As far as I understand it, the bulk of the knowledge you gain from going away to college is not from the classroom, but from interacting with new people from different places and various backgrounds. Not that you can’t gain the same knowledge elsewhere or otherwise or whatever, just that college sort of expedites the process and allows you to do it all in a reasonably safe place while getting drunk with some frequency.
Anyway, every student brings something to the exchange: unique perspectives, diverse interests — all that stuff they probably brag about in the student handbook, if there is such a thing.
I brought water balloons. That was my contribution to the Georgetown University campus community from the fall of 1999 to the spring of 2003.
At home on Long Island, my friends and I owned one of those water-balloon slingshots. It was amazing. Also, for some unclear reason, Rockville Centre is like the nightlife capital of Southern Long Island, providing a group of very bored young men with a bevy of unknowing potential targets for water-balloon fire.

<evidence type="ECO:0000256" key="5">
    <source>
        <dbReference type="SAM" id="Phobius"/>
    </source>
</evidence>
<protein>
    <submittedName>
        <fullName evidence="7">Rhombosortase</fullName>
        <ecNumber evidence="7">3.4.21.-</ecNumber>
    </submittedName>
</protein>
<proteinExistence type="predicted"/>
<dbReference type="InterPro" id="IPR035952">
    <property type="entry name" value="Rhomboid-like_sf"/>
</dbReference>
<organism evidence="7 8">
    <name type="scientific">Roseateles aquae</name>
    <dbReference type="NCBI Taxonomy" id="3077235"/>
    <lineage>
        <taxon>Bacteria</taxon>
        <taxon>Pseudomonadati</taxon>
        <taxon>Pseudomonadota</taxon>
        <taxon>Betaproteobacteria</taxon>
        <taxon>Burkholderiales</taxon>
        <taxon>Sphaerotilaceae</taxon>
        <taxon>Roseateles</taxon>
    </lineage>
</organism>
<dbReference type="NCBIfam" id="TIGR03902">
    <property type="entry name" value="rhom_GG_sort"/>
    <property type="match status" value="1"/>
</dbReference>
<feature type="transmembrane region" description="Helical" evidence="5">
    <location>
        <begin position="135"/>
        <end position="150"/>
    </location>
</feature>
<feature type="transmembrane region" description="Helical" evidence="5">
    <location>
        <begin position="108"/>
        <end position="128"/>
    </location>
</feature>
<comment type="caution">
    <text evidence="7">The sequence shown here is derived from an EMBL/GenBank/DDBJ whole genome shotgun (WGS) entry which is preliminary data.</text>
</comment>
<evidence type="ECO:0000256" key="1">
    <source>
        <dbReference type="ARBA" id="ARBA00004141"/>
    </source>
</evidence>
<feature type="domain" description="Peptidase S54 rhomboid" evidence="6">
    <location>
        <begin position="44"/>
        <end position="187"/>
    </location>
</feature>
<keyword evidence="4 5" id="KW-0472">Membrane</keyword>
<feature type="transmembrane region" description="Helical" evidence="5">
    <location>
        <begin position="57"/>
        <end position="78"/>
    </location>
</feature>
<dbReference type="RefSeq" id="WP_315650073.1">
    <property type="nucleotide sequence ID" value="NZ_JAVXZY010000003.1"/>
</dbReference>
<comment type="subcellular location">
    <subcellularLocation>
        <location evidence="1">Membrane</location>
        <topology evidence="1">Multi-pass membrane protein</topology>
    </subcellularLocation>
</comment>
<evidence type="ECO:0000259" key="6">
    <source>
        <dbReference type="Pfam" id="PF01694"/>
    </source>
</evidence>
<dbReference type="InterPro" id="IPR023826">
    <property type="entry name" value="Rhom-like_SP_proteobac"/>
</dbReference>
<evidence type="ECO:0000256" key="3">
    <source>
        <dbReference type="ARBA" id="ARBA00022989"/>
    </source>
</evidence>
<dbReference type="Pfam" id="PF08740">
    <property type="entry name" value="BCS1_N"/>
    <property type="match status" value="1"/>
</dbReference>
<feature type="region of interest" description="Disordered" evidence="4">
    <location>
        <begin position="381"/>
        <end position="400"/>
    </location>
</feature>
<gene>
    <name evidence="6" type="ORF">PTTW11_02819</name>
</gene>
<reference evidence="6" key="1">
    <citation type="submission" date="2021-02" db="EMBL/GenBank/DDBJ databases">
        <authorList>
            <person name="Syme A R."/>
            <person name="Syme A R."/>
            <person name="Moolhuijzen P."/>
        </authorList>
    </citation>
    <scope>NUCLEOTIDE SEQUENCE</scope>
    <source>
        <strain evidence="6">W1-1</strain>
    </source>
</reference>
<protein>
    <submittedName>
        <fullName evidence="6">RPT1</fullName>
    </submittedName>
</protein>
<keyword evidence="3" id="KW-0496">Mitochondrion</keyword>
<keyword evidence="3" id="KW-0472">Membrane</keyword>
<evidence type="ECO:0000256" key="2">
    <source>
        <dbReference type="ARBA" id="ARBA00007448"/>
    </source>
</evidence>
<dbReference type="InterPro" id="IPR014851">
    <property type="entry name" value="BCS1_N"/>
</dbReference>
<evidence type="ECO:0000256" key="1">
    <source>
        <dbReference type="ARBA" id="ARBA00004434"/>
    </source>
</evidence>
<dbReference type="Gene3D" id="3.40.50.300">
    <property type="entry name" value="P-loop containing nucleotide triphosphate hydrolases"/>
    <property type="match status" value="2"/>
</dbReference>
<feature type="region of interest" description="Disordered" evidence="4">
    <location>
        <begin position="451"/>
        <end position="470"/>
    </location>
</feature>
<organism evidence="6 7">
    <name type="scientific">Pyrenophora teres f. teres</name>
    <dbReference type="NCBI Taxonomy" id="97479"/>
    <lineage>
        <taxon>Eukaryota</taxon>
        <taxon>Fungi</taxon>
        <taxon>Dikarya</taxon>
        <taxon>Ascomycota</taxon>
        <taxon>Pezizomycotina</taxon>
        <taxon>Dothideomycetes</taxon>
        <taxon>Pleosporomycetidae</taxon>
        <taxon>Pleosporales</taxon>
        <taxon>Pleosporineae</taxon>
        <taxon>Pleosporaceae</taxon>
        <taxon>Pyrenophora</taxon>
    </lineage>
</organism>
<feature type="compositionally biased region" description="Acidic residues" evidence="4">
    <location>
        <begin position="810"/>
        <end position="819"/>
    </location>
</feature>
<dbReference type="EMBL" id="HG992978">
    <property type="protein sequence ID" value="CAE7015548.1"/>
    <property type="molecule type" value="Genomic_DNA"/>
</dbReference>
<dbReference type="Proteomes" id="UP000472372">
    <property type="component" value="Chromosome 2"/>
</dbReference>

Drunk people get so mad when they’re nailed with water balloons. And the hilarious thing about using the slingshot is that the victim never even considers that it might have come from like 100 yards away. A balloon shot from that distance always explodes on impact so it doesn’t really hurt as much as you’d expect. So the natural reaction is only to check your immediate surroundings for the perp. Little do you know he’s comfortably hidden across the parking lot, giggling his ass off.
Actually, thanks to Google Maps, I can show you. The A flag on this one is R.J. Daniels, one of the town’s bars — though it wasn’t called R.J. Daniels then. That red awning behind it is the outdoor-patio area of the bar, which got pretty crowded in the summers and extended out into that tiny patch beyond the awning. Ground Zero, essentially. We set up either on the train trestle (the red arrow on the left) or the parking lot behind the gym, past the elevated train tracks and across the street.